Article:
Dame Margaret Hodge, who carried out a review into the Garden Bridge, said today that she thought the controversial project would have ended up costing over £100m in public money had it gone ahead.
Speaking at a Greater London Authority Oversight Committee meeting, the Labour MP for Barking was asked what would have happened had the project continued.
She said: "I thought it would come to be over £100m of public money."
Hodge added that she came to that conclusion, having looked at the discussions she'd had with the Garden Bridge Trust, along with papers from the National Audit Office and the Treasury, but added: "I have to stress that is my own view."
The £200m plan to build the foliage-laden bridge over the River Thames was officially scrapped in August, but not before £37m of public money had been spent on the project without a spade going in the ground.
And according to the review carried out by Hodge, the agreement to underwrite cancellation costs by the government, could take the bill for taxpayers up to £46.4m.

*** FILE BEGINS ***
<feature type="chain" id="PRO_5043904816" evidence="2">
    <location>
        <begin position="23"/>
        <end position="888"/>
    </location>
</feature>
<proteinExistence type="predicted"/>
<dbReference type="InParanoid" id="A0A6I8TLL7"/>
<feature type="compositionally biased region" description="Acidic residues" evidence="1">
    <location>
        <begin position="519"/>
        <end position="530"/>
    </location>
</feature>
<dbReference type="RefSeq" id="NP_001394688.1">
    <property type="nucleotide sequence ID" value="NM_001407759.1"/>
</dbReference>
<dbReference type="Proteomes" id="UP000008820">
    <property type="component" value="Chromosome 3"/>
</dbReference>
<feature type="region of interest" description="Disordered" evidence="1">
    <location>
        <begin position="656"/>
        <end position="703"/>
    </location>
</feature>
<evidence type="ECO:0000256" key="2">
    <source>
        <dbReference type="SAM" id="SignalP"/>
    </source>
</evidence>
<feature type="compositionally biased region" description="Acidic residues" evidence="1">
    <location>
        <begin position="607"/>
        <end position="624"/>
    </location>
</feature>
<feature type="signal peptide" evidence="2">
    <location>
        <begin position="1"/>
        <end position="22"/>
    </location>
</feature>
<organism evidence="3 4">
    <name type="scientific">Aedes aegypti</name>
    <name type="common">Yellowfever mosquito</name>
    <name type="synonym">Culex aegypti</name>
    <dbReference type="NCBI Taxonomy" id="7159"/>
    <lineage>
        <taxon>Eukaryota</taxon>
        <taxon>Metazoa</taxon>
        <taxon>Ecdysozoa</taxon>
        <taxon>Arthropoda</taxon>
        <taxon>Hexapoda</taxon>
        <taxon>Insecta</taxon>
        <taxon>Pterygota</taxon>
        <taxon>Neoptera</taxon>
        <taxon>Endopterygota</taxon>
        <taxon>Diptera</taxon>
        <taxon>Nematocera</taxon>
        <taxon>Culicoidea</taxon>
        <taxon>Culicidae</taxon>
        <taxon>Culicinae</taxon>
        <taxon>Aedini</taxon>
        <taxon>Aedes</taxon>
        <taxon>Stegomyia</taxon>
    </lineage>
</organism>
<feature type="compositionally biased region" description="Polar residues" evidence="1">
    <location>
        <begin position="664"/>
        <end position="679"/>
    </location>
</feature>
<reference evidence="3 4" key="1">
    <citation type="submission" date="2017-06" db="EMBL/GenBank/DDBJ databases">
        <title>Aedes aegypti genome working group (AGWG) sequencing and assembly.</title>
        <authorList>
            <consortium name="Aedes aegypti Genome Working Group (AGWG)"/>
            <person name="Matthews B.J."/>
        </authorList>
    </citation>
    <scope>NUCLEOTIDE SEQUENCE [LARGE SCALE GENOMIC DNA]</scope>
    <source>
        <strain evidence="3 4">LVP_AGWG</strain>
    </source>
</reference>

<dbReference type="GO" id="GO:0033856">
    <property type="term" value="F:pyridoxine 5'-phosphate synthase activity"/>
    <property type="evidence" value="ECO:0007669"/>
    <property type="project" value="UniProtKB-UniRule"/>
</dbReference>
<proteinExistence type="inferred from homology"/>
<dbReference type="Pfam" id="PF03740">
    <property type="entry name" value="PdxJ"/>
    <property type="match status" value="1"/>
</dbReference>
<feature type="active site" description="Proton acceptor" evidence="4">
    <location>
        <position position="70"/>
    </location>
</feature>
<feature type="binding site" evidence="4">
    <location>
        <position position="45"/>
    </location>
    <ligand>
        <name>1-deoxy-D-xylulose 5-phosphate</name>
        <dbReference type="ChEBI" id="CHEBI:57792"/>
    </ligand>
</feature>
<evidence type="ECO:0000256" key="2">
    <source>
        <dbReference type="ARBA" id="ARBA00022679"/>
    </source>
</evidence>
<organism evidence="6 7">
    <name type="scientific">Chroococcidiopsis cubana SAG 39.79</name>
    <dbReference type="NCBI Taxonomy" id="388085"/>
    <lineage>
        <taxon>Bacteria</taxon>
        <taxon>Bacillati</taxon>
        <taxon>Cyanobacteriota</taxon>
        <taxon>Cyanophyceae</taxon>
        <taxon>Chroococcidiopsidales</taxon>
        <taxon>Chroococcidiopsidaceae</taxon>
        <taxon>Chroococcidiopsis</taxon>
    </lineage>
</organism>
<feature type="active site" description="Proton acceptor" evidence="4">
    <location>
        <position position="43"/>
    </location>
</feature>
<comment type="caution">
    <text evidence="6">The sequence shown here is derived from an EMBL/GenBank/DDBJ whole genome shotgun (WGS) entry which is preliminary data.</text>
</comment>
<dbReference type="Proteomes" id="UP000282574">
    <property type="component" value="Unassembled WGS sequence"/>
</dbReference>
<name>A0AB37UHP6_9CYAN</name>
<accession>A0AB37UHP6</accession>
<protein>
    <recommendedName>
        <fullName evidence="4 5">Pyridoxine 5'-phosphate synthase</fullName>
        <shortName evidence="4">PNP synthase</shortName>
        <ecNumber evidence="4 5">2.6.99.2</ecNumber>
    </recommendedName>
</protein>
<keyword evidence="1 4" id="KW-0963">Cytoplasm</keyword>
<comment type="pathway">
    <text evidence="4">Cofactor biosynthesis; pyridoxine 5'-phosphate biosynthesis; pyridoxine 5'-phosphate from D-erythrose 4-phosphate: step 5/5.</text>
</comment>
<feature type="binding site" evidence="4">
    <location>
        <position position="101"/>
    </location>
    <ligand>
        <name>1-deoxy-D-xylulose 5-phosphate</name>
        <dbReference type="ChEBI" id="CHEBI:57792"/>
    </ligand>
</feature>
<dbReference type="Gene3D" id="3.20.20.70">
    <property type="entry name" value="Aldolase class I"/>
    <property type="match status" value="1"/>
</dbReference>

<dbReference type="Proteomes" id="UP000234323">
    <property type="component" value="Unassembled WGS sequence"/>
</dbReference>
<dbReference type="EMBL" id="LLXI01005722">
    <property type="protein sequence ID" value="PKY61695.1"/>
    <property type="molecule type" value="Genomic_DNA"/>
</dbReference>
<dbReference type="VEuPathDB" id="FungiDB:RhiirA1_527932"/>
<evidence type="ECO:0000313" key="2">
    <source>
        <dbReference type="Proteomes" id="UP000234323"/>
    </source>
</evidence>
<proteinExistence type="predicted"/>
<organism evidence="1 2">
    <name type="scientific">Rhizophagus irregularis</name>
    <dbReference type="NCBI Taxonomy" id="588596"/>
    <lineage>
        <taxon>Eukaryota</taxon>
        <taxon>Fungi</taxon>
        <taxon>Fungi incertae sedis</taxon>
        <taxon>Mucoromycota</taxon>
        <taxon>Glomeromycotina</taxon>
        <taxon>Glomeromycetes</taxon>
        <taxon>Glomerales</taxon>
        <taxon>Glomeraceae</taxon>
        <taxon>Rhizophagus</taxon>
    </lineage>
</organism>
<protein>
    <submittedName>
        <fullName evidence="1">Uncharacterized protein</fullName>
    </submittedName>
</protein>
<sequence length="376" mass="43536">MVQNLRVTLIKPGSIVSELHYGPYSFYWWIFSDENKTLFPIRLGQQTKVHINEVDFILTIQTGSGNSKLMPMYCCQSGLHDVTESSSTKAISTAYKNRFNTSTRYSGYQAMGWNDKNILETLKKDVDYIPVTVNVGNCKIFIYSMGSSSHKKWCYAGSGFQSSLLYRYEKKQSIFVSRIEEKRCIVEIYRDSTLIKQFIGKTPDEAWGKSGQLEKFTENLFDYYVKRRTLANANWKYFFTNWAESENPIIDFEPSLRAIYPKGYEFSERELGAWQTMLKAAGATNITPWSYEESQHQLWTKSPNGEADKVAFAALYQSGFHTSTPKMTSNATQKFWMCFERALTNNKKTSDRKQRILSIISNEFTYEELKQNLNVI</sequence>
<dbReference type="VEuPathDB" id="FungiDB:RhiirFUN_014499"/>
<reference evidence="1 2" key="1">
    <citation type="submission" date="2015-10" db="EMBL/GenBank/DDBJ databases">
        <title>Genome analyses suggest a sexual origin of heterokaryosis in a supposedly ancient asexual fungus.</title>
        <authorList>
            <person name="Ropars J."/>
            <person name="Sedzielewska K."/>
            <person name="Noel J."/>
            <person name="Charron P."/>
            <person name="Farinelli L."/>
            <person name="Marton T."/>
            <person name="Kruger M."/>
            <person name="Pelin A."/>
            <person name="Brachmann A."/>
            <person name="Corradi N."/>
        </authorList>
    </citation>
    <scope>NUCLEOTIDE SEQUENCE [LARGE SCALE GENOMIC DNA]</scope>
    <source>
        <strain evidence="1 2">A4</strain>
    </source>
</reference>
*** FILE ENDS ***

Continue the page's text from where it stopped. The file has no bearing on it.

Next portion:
"I felt why on earth didn't people engage more actively with the ordinary people? It was supposed to be the people's bridge, but I'm not sure which people it served," Hodge told the committee.
Asked what surprised her most after carrying out the review commissioned by London mayor Sadiq Khan, Hodge said the "total lack of regard for due process". She also cited "a real failure to engage effectively with people around, and garner support for the project".
Hodge said that the main difficulties facing the project "arose because of the lack of clarity about the purpose", which led to value for money concerns, as well as an issue around lack of transparency.
The Garden Bridge Trust said in August it had failed to raise necessary private funds after losing the support of Khan.
Chairman of the Garden Bridge Trust Lord Mervyn Davies said at the time: "It is with great regret that trustees have concluded that without mayoral support the project cannot be delivered."
In April,when Khan pulled the plug on support for the project after a report by the former chair of the Public Accounts Committee, Hodge said it was better value to write off the money already spent rather than continue with the project.
The mayor decided that continuing with the project would “expose the London taxpayer to additional financial risk”.
Questioned today on whether Hodge was friends with the mayor, she defended the independence of her review, saying: "I knew the mayor, he is a friend of mine, but that had absolutely no effect on the nature, the approach, or the conclusions of my report."